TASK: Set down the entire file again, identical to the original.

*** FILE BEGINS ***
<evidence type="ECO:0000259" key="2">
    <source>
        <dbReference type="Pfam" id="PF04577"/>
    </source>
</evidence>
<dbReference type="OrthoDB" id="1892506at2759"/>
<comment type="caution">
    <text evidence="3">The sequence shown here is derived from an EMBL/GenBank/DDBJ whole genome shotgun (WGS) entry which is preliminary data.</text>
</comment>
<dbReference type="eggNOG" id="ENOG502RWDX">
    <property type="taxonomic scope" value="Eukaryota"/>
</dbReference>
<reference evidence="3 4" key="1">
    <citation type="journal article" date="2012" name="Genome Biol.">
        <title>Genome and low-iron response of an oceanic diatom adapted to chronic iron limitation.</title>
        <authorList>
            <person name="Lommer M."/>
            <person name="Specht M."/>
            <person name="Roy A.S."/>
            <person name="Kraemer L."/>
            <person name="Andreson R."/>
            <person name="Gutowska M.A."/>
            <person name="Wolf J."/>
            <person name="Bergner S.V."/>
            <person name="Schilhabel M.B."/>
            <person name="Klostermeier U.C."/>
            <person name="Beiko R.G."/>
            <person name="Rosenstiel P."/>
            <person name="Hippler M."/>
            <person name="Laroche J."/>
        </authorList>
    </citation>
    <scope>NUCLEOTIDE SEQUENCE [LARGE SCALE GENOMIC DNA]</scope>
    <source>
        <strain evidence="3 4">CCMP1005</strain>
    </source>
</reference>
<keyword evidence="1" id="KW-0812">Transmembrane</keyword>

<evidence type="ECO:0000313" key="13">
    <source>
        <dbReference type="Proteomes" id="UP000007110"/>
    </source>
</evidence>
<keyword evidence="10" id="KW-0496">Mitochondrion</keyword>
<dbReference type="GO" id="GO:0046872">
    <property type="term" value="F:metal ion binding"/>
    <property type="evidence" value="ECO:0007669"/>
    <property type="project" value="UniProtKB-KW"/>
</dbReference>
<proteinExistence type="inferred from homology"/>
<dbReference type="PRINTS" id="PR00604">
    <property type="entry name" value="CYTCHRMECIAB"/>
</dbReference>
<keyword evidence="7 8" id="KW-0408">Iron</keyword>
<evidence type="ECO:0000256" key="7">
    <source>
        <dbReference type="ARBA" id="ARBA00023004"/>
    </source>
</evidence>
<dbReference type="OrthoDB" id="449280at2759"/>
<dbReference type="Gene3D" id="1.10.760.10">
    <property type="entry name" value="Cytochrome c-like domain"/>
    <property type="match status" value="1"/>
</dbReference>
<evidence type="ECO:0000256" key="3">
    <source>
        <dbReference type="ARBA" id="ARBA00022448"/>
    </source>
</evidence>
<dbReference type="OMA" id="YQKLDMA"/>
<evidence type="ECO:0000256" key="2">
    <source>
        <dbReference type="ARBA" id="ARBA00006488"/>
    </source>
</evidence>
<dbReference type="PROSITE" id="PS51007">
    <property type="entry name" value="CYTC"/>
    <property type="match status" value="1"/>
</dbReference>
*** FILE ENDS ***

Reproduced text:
<evidence type="ECO:0000259" key="2">
    <source>
        <dbReference type="Pfam" id="PF04577"/>
    </source>
</evidence>
<dbReference type="OrthoDB" id="1892506at2759"/>
<comment type="caution">
    <text evidence="3">The sequence shown here is derived from an EMBL/GenBank/DDBJ whole genome shotgun (WGS) entry which is preliminary data.</text>
</comment>
<dbReference type="eggNOG" id="ENOG502RWDX">
    <property type="taxonomic scope" value="Eukaryota"/>
</dbReference>
<reference evidence="3 4" key="1">
    <citation type="journal article" date="2012" name="Genome Biol.">
        <title>Genome and low-iron response of an oceanic diatom adapted to chronic iron limitation.</title>
        <authorList>
            <person name="Lommer M."/>
            <person name="Specht M."/>
            <person name="Roy A.S."/>
            <person name="Kraemer L."/>
            <person name="Andreson R."/>
            <person name="Gutowska M.A."/>
            <person name="Wolf J."/>
            <person name="Bergner S.V."/>
            <person name="Schilhabel M.B."/>
            <person name="Klostermeier U.C."/>
            <person name="Beiko R.G."/>
            <person name="Rosenstiel P."/>
            <person name="Hippler M."/>
            <person name="Laroche J."/>
        </authorList>
    </citation>
    <scope>NUCLEOTIDE SEQUENCE [LARGE SCALE GENOMIC DNA]</scope>
    <source>
        <strain evidence="3 4">CCMP1005</strain>
    </source>
</reference>
<keyword evidence="1" id="KW-0812">Transmembrane</keyword>

<evidence type="ECO:0000313" key="13">
    <source>
        <dbReference type="Proteomes" id="UP000007110"/>
    </source>
</evidence>
<keyword evidence="10" id="KW-0496">Mitochondrion</keyword>
<dbReference type="GO" id="GO:0046872">
    <property type="term" value="F:metal ion binding"/>
    <property type="evidence" value="ECO:0007669"/>
    <property type="project" value="UniProtKB-KW"/>
</dbReference>
<proteinExistence type="inferred from homology"/>
<dbReference type="PRINTS" id="PR00604">
    <property type="entry name" value="CYTCHRMECIAB"/>
</dbReference>
<keyword evidence="7 8" id="KW-0408">Iron</keyword>
<evidence type="ECO:0000256" key="7">
    <source>
        <dbReference type="ARBA" id="ARBA00023004"/>
    </source>
</evidence>
<dbReference type="OrthoDB" id="449280at2759"/>
<dbReference type="Gene3D" id="1.10.760.10">
    <property type="entry name" value="Cytochrome c-like domain"/>
    <property type="match status" value="1"/>
</dbReference>
<evidence type="ECO:0000256" key="3">
    <source>
        <dbReference type="ARBA" id="ARBA00022448"/>
    </source>
</evidence>
<dbReference type="OMA" id="YQKLDMA"/>
<evidence type="ECO:0000256" key="2">
    <source>
        <dbReference type="ARBA" id="ARBA00006488"/>
    </source>
</evidence>
<dbReference type="PROSITE" id="PS51007">
    <property type="entry name" value="CYTC"/>
    <property type="match status" value="1"/>
</dbReference>